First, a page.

Until 21 December as part of the Spanish Golden Age Season

The Ustinov Studio continually delivers challenging, little seen work and this passionate play is certainly the darker side of the Spanish season, directed by Laurence Boswell.

In this new translation by Meredith Oakes, the Mediterranean passions run high, honour is paramount and the similarities to much modern drama are still evident. This play is considered one of the greatest tragic dramas of the Spanish Golden Age. The Duke who is a renowned womaniser, leading a bawdy unconventional life has an illegitimate son (Federico), whom he loves dearly and wishes to succeed him. However, Cassandra, The Duchess of Mantua is sent to be the Duke’s bride to provide him with a rightful heir. Her beauty overwhelms Federico and in her arranged loveless marriage, Cassandra finds a passion, from which there is little chance of return.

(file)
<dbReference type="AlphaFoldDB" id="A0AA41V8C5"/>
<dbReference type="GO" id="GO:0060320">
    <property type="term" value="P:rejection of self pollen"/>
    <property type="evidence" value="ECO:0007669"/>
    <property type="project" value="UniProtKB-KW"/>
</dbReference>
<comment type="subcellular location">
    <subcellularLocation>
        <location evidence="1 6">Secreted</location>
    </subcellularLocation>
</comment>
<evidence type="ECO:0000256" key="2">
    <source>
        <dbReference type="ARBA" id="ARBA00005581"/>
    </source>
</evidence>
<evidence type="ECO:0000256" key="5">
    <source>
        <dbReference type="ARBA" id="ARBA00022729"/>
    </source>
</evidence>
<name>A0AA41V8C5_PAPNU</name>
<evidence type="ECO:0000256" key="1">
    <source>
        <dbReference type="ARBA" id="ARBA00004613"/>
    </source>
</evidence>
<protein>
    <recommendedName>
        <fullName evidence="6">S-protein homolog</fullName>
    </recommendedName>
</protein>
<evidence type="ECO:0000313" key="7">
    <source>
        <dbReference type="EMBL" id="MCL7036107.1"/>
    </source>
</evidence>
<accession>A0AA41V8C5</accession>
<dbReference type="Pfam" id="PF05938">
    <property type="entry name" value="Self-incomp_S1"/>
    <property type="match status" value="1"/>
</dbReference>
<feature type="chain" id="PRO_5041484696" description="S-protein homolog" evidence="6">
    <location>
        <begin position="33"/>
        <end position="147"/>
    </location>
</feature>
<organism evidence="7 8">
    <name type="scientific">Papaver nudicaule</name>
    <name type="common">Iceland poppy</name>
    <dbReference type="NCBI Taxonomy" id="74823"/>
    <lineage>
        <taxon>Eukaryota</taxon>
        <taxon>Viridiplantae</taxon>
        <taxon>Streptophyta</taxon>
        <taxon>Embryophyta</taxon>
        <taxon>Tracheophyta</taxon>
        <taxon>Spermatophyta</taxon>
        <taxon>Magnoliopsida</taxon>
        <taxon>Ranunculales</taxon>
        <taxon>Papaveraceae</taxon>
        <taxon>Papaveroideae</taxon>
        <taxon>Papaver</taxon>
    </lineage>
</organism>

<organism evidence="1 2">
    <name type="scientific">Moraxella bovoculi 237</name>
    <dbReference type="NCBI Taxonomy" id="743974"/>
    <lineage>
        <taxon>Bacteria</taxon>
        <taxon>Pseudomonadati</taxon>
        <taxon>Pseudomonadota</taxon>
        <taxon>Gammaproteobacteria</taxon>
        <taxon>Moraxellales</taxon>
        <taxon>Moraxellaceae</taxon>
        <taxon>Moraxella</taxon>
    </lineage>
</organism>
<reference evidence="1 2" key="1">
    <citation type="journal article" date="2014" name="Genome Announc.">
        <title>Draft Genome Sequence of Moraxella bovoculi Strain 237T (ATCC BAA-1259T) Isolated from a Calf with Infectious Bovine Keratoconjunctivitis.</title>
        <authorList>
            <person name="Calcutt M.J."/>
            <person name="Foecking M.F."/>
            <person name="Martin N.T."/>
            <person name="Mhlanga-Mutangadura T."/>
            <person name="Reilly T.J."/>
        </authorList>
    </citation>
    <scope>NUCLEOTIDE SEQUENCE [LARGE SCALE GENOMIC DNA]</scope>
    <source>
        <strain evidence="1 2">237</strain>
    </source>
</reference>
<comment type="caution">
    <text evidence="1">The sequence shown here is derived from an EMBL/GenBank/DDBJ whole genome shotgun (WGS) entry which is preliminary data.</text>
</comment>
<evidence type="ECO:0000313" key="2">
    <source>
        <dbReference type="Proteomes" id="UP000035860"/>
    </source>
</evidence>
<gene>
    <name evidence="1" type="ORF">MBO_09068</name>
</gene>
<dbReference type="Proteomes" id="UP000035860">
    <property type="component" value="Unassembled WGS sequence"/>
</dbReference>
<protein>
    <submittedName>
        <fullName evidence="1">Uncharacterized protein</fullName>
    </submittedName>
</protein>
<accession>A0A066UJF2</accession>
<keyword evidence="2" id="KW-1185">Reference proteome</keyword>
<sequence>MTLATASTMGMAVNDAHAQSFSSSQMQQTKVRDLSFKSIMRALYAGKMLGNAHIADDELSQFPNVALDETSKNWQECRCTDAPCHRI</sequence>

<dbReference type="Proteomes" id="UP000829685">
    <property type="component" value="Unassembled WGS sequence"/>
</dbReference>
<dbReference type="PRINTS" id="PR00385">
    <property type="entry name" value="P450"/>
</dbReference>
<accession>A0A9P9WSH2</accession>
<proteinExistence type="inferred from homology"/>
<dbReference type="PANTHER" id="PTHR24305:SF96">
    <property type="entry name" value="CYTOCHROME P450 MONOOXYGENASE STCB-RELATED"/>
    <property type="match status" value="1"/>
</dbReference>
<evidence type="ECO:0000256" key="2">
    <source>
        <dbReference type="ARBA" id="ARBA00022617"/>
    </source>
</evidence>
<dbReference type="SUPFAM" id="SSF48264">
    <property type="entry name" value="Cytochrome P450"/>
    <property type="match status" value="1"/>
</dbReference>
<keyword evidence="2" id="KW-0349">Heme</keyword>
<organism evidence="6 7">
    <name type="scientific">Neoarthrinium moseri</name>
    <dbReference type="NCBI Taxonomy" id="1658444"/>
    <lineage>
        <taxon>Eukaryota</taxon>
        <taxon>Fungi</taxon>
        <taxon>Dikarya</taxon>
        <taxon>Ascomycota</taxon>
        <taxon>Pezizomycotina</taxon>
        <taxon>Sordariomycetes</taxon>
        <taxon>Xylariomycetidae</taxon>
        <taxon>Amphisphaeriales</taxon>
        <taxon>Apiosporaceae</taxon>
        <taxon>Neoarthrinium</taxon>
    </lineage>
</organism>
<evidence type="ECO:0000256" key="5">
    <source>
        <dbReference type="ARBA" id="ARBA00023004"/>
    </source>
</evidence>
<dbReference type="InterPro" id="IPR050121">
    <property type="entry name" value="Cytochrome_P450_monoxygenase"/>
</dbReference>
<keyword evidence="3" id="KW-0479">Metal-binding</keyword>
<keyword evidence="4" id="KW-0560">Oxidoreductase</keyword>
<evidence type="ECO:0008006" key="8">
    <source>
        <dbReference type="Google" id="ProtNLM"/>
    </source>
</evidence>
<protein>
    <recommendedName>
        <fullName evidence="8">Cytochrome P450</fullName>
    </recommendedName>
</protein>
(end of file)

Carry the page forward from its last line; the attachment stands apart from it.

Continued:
The performances are strong, Federico (Nick Barber) is a passionate young man torn between the loyalty to his father and love for his new step mother. Cassandra (Frances Mcnamee) a strong willed, feisty noble woman whose path is set to fail.

It is down to Federico’s servant Batin (Simon Scardifield) whose direct and simplistic delivery allows the most humour and deconstructs some of the more florid language with huge success.

The imposing black and gold set with little colour or warmth creates the sterile world with only the red belonging to the prostitute Cintia (Hedydd Dylan) the world of the theatre, then saved for the final tableau which was too stylised to have real impact.

This has been a highly successful season; a very enlightening post show discussion created some pertinent questions from the audience and allowed a good insight into how the actors had approached the work.

Certainly worth watching if you have seen either of the other works, if you start with this one make an effort to see one of the others to lighten the load a little.

Petra Schofield